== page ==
You have to do more than vote periodically to call yourself a citizen. Especially true when it comes to the Internet, where no one really votes to decide on the critical issues.

That’s why the impending US Federal Communications Commission vote on net neutrality is so important — because we all had a role in moving the bureaucrats toward the right answer.

That’s not what I’m on about today, though. There’s a convergence of coincidences to tell you about.

Consent of the Networked

Sunday, I finished Consent of the Networked, Rebecca MacKinnon’s book from 2012 (and an update for the 2013 paperback edition) about the “worldwide struggle for Internet freedom.” MacKinnon is a former CNN correspondent in China that now manages Global Voices Online. This is a good, if occasionally dated, outline of the various battlegrounds facing human right activists when taking their struggles online.

centre

(Photo credit: Wikipedia)

As is typical of these types of books, it closes out with a manifesto intended to describe the perfect online world. These are usually quite inspiring, but lacking in ways of getting from here to there. While I don’t agree with everything MacKinnon wrote in these pages, she does indeed realize that without a social movement, we won’t ever get her manifesto realized, or anyone else’s vision. Democracy isn’t a spectator sport.

(Something else I’m not on about today, but might be some other time: In a perfect world, the global Internet might be rightfully managed by a global organization that might have a name like the International Telecommunications Union. MacKinnon persuades me that in this world, that’s a really bad idea.)

MacKinnon proves her commitment to this principle (of action) by maintaining the book’s website consentofthenetworked.com, years after its publication. She blogs actively there, but more importantly she maintains a directory of digital democracy activist organizations on the Get Involved! tab of the site. I know it’s real and current because some of the listed organizations weren’t born yet when the paperback came out.

Building a Bottom-Up Internet Movement

Monday, I was going to begin working my way through the list to find places for information and the best places to channel my own energies, but then this piece on Medium showed up in my news feed. It’s called “Building an Internet Movement from the Bottom Up” by Tim Karr, one of the leaders of Free Press. Fabulous essay, with a couple of very important reminders:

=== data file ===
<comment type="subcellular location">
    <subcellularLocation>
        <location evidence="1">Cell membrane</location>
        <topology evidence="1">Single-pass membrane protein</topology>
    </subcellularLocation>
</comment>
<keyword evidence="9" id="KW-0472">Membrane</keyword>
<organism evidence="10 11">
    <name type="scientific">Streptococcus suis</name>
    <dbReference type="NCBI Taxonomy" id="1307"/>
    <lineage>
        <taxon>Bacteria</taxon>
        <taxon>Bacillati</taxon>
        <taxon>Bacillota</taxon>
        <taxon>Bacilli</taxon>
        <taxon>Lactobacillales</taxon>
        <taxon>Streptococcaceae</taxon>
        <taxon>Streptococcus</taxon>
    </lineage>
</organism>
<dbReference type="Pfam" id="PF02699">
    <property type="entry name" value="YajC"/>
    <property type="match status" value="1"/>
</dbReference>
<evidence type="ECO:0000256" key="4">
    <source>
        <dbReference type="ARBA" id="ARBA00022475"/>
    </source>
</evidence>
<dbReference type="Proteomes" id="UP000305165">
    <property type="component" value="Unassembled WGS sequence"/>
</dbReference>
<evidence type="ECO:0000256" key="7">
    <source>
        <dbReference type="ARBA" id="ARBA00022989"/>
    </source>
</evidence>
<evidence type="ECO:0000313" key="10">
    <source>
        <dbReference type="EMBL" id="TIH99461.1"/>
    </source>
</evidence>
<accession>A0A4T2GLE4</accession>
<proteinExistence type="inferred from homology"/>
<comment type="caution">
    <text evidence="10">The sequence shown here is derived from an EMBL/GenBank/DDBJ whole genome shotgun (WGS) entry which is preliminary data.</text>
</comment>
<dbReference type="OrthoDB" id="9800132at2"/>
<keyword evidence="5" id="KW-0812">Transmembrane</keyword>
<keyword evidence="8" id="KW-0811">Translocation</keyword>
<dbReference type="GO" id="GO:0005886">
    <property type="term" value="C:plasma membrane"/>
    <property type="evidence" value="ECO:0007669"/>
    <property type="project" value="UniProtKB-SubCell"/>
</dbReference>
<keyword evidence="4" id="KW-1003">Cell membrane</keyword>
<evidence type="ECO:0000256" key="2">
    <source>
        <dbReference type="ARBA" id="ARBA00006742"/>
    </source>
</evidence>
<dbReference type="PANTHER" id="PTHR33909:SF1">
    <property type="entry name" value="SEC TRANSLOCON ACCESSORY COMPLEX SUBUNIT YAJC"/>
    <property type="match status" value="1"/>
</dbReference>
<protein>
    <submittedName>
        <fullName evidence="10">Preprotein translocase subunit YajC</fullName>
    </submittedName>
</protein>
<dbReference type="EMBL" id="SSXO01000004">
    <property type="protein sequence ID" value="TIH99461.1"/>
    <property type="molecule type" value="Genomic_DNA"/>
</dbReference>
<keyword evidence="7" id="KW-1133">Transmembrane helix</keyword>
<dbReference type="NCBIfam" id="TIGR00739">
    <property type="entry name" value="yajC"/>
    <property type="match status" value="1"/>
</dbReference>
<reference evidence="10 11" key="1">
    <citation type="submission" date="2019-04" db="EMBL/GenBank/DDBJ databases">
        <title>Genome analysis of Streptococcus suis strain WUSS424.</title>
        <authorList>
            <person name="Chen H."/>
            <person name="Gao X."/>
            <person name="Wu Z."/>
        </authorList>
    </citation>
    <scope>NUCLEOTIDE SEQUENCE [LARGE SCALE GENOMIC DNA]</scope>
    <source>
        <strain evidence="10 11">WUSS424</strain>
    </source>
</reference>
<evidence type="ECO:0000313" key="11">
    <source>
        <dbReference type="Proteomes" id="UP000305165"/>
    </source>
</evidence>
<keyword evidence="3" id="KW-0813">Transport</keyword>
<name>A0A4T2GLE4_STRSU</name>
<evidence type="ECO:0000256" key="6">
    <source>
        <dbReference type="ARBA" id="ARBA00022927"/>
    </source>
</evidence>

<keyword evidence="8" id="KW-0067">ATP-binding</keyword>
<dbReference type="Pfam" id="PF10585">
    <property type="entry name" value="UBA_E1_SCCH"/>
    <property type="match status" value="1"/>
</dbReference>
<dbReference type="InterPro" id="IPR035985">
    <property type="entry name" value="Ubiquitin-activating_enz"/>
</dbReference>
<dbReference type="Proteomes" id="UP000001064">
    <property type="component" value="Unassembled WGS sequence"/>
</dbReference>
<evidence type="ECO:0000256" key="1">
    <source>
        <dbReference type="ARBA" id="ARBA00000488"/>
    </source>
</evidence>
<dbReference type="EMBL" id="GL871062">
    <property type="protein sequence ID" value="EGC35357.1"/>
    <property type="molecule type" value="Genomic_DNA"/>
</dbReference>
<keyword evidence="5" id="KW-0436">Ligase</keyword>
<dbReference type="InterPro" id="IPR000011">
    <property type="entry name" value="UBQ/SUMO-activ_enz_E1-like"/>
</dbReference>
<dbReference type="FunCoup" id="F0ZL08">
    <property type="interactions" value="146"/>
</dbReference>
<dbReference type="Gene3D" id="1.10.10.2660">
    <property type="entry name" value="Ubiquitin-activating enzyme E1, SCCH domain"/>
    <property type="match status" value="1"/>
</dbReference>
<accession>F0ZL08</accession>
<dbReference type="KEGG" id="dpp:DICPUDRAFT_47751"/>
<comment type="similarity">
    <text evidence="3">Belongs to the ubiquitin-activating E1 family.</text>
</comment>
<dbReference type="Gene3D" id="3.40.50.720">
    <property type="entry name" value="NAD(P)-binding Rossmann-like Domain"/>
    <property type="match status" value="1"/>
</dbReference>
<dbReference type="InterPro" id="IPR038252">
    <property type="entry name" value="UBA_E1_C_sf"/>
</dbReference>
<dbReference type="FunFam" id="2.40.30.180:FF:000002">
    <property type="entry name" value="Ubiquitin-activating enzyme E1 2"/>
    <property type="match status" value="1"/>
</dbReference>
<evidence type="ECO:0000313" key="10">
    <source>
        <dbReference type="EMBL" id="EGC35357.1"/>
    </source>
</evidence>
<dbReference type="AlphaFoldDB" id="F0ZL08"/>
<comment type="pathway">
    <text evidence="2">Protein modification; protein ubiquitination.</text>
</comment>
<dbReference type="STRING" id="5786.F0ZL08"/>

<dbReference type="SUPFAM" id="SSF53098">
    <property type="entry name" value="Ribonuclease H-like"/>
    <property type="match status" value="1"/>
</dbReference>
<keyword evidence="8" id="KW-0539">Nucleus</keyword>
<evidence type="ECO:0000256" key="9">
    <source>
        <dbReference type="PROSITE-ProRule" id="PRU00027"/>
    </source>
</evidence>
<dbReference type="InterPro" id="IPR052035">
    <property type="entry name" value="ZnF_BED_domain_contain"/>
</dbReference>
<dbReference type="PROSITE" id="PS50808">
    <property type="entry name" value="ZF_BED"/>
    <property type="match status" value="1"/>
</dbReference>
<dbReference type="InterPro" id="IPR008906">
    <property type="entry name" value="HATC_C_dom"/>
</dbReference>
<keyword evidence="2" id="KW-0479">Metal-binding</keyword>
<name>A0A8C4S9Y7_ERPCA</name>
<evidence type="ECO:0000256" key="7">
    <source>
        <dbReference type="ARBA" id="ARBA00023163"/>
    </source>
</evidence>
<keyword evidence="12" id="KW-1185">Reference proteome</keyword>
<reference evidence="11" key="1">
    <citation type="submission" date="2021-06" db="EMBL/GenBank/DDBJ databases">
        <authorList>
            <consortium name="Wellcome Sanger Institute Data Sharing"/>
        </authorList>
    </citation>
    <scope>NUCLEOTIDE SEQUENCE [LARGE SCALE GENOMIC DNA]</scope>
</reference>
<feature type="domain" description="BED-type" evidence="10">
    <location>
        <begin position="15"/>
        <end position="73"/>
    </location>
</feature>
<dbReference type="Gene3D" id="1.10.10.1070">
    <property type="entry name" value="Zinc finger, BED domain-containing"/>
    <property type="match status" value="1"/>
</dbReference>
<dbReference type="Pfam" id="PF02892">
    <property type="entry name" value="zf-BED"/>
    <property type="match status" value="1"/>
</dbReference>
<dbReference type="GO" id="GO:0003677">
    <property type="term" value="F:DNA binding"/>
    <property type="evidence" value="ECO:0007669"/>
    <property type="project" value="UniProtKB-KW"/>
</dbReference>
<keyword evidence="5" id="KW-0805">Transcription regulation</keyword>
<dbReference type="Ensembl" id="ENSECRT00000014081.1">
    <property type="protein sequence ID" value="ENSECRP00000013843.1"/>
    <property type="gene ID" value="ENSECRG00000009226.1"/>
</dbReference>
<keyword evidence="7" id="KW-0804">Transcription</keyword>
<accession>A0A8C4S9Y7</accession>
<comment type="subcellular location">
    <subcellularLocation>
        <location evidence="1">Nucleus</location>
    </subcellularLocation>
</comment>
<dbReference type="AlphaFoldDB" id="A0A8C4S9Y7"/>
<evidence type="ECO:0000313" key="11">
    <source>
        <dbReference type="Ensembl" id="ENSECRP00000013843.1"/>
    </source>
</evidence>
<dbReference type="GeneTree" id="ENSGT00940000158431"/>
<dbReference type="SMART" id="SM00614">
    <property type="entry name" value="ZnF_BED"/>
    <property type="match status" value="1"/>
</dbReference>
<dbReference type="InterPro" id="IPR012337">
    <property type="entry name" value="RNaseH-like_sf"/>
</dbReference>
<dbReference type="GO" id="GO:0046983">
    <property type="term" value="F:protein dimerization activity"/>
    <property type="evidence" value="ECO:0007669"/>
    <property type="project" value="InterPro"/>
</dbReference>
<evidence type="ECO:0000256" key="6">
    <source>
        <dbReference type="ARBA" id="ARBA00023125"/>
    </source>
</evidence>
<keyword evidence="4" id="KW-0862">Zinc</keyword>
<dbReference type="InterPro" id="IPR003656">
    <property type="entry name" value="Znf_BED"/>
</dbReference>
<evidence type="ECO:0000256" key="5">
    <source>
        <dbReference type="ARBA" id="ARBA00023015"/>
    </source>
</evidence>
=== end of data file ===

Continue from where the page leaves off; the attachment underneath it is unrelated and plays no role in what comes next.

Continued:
It’s a fight not playing out between smartphone packing protesters and security forces, but among the Internet governance community — a globe-trotting tribe of non-governmental organizations (NGOs), international agencies, world leaders and corporate CEOs.

For as long as the World Wide Web has existed these groups have debated its control and administration. What rules should govern a network that transcends national boundaries to connect people everywhere?

It’s a discussion — replete with international agency acronyms and jargon (“multistakeholderism” anyone?) — that leaves the rest of us scratching our heads.

and there’s a new coalition of civil society organizations:

The coalition is organized on the belief that the Internet must evolve in the public interest with the full participation of the billions of Internet users who aren’t in the mix at Davos.

It plans to build a global network of grassroots groups that can better organize and amplify the concerns of those people often on the wrong side of the digital divide. The group plans also to convene the first Internet Social Forum later this year.

And hey, there’s going to be another manifesto developed! But not just out of a single mind, this will be (theoretically) the result of a crowdsourced process over the coming months. With a global coalition of organizations that (theoretically) will commit to realizing it.

I hope there’s some way for folks like me to get involved in this process, though. Seems focused (for now) on organizations.

Will follow this process closely. Let’s make it work!

Notepad++: A Very Special Software Update

I opened my Notepad++ text editor and got a most interesting surprise. It told me there was an update available, and did I want it? That’s not unusual; but what happened next certainly was.

The software quickly updated, and (again as usual) asked me if I wanted to run it. When it opened, the following text magically typed itself into a fresh file:

Notepad++ Je Suis Charlie ediiton